Head of a Woman in Three-Quarter Profile (Study for "Unchastity" of the "Beethoven Frieze") (c. 1901-1902) by Gustav KlimtAlbertina Museum

This study for the seductive-looking face of "Lasciviousness" has a particular line melody. Her wavy, flowing mass of hair points to the Symbolist linear art of Jan Toorop, whose influence on Klimt in his Beethoven Frieze was paramount.

Two Crouching Nudes; Two Seated Woman (Study for "The Suffering of Weak Humanity" and "Gnawing Grief" of the "Beethoven Frieze") (1901) by Gustav KlimtAlbertina Museum

Klimt focused on the theme of grief in two crouching and two seated figures. The sketches on the right inspired by George Minne in preparation for the "Gnawing Grief" already hint toward Expressionism through their radically angled gestures.

Standing Clothed Woman in Profile (Study for "Poetry" of the "Beethoven Frieze") (1901) by Gustav KlimtAlbertina Museum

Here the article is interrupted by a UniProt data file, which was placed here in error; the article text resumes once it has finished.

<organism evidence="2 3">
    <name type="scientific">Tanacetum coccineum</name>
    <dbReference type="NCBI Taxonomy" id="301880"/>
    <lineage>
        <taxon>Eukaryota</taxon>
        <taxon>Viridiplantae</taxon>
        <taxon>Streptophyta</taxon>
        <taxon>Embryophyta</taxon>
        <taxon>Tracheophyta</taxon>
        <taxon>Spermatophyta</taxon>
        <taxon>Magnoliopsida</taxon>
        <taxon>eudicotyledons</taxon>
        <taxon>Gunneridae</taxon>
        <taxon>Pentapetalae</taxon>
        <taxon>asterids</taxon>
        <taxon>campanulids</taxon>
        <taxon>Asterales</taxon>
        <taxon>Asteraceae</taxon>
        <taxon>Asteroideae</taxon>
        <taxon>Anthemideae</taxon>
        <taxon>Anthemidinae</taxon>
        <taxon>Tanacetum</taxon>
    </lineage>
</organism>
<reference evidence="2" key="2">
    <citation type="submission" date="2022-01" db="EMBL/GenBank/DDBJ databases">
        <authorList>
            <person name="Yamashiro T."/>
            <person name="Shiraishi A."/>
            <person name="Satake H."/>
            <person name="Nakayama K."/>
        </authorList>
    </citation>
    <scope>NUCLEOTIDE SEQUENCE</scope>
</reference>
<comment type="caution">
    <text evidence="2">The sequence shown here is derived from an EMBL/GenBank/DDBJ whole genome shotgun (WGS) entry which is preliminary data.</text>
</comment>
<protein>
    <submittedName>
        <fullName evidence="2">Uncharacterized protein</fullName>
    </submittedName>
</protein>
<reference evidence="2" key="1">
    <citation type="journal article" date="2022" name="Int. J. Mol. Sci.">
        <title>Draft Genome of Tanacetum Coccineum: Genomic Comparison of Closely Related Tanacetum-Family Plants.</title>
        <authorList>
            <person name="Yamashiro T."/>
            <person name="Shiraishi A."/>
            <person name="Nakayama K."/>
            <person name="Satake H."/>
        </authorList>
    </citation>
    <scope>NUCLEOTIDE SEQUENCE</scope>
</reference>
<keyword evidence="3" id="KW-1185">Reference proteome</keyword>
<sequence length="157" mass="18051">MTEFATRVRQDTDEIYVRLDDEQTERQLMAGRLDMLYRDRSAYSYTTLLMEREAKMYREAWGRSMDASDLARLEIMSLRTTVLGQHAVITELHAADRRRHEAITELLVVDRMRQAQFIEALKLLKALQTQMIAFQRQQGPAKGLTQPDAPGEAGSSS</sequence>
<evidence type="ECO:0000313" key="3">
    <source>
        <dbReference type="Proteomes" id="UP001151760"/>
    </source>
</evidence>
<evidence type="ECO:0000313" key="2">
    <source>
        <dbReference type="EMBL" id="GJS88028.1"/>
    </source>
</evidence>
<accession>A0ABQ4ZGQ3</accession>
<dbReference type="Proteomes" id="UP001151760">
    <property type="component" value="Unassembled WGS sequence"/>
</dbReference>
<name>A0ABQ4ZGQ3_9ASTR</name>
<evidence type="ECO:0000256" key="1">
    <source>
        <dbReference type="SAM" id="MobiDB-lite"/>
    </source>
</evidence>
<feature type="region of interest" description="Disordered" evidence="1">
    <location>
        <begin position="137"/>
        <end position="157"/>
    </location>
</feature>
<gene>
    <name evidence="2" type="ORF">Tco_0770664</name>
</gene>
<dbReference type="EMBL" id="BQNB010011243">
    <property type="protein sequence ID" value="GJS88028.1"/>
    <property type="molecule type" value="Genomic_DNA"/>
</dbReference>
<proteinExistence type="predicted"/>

The study of a standing model in profile for "Poetry" shows us how deeply Klimt delved into the essence of his figures through their poses and gestures. For the long-robed figure, he focused on the subtle interplay between strictly angular and free-flowing lines, with the blank space of the bent arm clearly standing out.

In the drawing, features such as the line of her bent neck, her closed-off facial expression, and her falling hair point to a concentrated listening turned inward. The study seems like a modern variation of a Greek vase motif.

Embracing Couple (Study for "This Kiss to the Whole World" of the "Beethoven Frieze") (1901) by Gustav KlimtAlbertina Museum

In the monumental, strictly isolated couple of the "Ideal Realm" Klimt differentiated between the plasticity and the muscular tension of the man viewed from behind and the flat silhouette of the woman whom he largely conceals. The male-female dialogue between the powerfully pulsating and softly flowing outlines is programmatic.

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The ALBERTINA Museum, Vienna